If you are on the hunt for a new M.2 NVMe boot drive and aren’t looking to break the bank, Lexar’s NM610 could fit the bill nicely. It doesn’t feature DRAM, but with performance of over 2.1 GBps and budget-friendly pricing, it’s quite a decent buy at this time.
With its tiny M.2 form factor and a PCIe 3.0 x4 interface, Lexar’s latest SSD to hit the market takes on all these qualities. It falls just short of our list of best SSDs, but Lexar's NM610 is a solid choice that's more than three times faster than a run-of the mill SATA SSD and can easily keep up with reading and editing 4K video files and other key data. An upgrade that replaces Lexar's NM600, the NM610 expands the capacity range to 1TB while shrinking the amount of over-provisioning space to provide more usable capacity.
Lexar NM610 Specifications
|Product||NM610 250GB||NM610 500GB||NM610 1TB|
|Capacity (User / Raw)||250GB / 256GB||500GB / 512GB||1000GB / 1024GB|
|Form Factor||M.2 2280||M.2 2280||M.2 2280|
|Interface / Protocol||PCIe 3.0 x4 / NVMe 1.3||PCIe 3.0 x4 / NVMe 1.3||PCIe 3.0 x4 / NVMe 1.3|
|Controller||Silicon Motion SM2263XT||Silicon Motion SM2263XT||Silicon Motion SM2263XT|
|DRAM||DRAMless - HMB||DRAMless - HMB||DRAMless - HMB|
|Memory||Intel 64L TLC||Intel 64L TLC||Intel 64L TLC|
|Sequential Read||2,000 MBps||2,100 MBps||2,100 MBps|
|Sequential Write||1,200 MBps||1,600 MBps||1,600 MBps|
|Random Read||110,000 IOPS||188,000 IOPS||188,000 IOPS|
|Random Write||151,000 IOPS||156,000 IOPS||156,000 IOPS|
|Endurance (TBW)||125 TB||250 TB||500 TB|
Lexar’s NM610 is available in capacities of 250GB, 500GB, and 1TB and is covered by a three-year warranty. Pricing is currently quite competitive with the 1TB model we are reviewing listed for $116 at the time of writing. That's just a few dollars more than popular SATA SSDs and undercuts many of its entry-level competitors.
Lexar over-provisioned the NM610 a bit less than the NM600 it replaces, having 9% set aside for the purpose rather than 13%. This gives the end-user a bit more usable space while providing enough performance over the device's lifetime. Lexar rates the NM610 to hit sequential performance figures of up to 2.1/1.6 GBps read/write and random performance of up to 188,000 / 156,000 IOPS read/write.
The SSD features SMI’s proprietary NANDXtend ECC which is marketing talk for their LDPC ECC hard and soft decoding along with a RAID-like protection scheme that ensures data integrity and reliability over time. This enables the Lexar NM610 to endure up to 125TB of writes per 250GB of storage space over the course of its warranty period.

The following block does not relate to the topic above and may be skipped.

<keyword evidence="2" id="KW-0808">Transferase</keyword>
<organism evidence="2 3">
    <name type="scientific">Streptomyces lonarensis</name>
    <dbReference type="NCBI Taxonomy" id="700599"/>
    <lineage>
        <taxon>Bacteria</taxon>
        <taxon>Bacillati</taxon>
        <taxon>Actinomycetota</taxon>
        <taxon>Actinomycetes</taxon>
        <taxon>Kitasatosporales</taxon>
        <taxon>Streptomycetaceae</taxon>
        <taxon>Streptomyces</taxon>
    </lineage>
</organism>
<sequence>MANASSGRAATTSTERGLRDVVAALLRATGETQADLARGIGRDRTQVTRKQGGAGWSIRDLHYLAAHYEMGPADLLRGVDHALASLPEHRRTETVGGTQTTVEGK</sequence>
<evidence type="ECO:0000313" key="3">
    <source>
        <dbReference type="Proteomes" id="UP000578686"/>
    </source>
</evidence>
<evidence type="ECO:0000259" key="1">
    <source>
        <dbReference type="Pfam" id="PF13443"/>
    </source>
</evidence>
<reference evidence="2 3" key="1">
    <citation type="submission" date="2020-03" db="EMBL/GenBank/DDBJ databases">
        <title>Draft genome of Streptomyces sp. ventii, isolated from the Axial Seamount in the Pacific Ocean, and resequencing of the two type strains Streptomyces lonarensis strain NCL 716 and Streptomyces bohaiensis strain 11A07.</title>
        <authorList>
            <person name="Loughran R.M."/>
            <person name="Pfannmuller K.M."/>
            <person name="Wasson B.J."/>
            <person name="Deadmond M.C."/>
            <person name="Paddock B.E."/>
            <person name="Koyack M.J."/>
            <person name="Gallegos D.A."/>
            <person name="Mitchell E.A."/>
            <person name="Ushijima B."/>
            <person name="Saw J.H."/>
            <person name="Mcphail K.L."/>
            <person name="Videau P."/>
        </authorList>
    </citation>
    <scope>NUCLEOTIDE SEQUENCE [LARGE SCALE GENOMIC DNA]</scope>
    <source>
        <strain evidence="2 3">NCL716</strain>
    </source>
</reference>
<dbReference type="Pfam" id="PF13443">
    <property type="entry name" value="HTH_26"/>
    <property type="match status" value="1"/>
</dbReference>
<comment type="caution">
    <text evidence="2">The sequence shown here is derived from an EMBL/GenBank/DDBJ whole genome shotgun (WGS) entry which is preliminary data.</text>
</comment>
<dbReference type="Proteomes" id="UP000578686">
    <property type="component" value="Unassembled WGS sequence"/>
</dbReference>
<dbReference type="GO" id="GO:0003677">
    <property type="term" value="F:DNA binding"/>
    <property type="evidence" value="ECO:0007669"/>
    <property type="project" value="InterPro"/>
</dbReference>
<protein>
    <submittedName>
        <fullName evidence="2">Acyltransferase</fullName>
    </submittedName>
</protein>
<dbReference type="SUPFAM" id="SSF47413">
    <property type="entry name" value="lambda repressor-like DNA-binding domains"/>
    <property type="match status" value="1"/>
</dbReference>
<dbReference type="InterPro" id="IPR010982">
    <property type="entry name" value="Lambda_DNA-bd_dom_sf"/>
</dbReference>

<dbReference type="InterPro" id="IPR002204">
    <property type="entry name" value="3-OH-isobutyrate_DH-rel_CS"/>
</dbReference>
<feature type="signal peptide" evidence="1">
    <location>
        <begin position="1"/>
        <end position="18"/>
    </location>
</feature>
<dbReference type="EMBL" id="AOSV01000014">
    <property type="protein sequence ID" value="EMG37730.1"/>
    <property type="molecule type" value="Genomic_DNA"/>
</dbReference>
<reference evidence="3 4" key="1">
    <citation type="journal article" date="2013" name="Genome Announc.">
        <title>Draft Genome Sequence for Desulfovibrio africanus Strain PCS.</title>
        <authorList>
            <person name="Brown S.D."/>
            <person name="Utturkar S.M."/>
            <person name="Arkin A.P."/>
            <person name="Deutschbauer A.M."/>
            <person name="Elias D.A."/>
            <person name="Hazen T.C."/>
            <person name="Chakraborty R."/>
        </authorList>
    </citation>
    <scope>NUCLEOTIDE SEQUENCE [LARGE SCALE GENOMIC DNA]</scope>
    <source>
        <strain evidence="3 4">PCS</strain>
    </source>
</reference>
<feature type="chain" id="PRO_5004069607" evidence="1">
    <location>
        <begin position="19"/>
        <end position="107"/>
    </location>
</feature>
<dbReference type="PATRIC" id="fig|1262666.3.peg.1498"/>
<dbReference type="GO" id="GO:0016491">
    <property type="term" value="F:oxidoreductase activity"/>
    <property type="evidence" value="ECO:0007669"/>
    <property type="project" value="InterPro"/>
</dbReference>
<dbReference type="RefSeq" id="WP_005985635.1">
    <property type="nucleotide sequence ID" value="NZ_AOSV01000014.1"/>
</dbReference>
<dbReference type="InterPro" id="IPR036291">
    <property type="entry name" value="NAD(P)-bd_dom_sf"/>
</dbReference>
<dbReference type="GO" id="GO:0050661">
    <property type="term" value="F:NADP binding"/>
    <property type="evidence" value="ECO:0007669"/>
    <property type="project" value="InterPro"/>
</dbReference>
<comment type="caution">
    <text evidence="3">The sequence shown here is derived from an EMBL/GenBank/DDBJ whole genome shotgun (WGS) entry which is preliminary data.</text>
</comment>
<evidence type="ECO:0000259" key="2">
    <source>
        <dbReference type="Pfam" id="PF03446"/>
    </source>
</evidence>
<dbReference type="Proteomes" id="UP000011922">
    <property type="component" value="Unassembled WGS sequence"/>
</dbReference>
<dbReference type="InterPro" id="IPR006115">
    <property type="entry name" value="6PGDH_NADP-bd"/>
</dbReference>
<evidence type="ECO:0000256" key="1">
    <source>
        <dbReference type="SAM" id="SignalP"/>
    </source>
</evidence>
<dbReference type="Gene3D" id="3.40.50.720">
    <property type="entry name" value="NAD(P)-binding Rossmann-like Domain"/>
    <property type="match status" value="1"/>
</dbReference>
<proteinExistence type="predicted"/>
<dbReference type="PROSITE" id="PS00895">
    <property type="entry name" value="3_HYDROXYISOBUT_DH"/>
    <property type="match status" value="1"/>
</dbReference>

A Closer Look at the Lexar NM610
Lexar’s NM610 doesn’t feature killer looks, nor a heatsink, but it comes in an M.2 2280 singled sided form factor, meaning all the components are on just one side of the PCB for greater device compatibility. The PCB is also black, which is quite nice looking in contrast to the ugly blue PCB of the Patriot P300 we recently reviewed.
Silicon Motion’s SM2263XT PCIe 3.0 x4 NVMe 1.3 SSD controller lies at the heart of the Lexar NM610. It is a low power SSD controller with a dual-core ARM Cortex processor powering it. There are four NAND channels and it features a DRAMless architecture. These characteristics mean that it isn’t quite as fast as the company’s top-of-the-line 8-channel DRAM-based SM2262EN, but it has proven itself quite capable in the past for average consumer use.
Rather than use an onboard DRAM cache for accelerating FTL access, which usually helps significantly with responsiveness, the SMI SM2263XT leverages an NVMe feature called Host Memory Buffer (HMB) to use a few MB of the host’s DRAM for the task instead.
Lexar has opted to pair the host controller with Intel’s 64L TLC NAND flash, which interfaces which operates at a rate of about 533-667MT/s. Our 1TB sample features four NAND packages with four 512Gb dies in each, sixteen dies total.
One thing that was a bit surprising, was that, when looking deeper into the Lexar’s power specifications, we found that based on the S.M.A.R.T. data, the NM610 doesn’t support multiple power states like most other NVMe SSDs do. So, it will be in an active state at all times sipping about half a watt at least, even when at idle.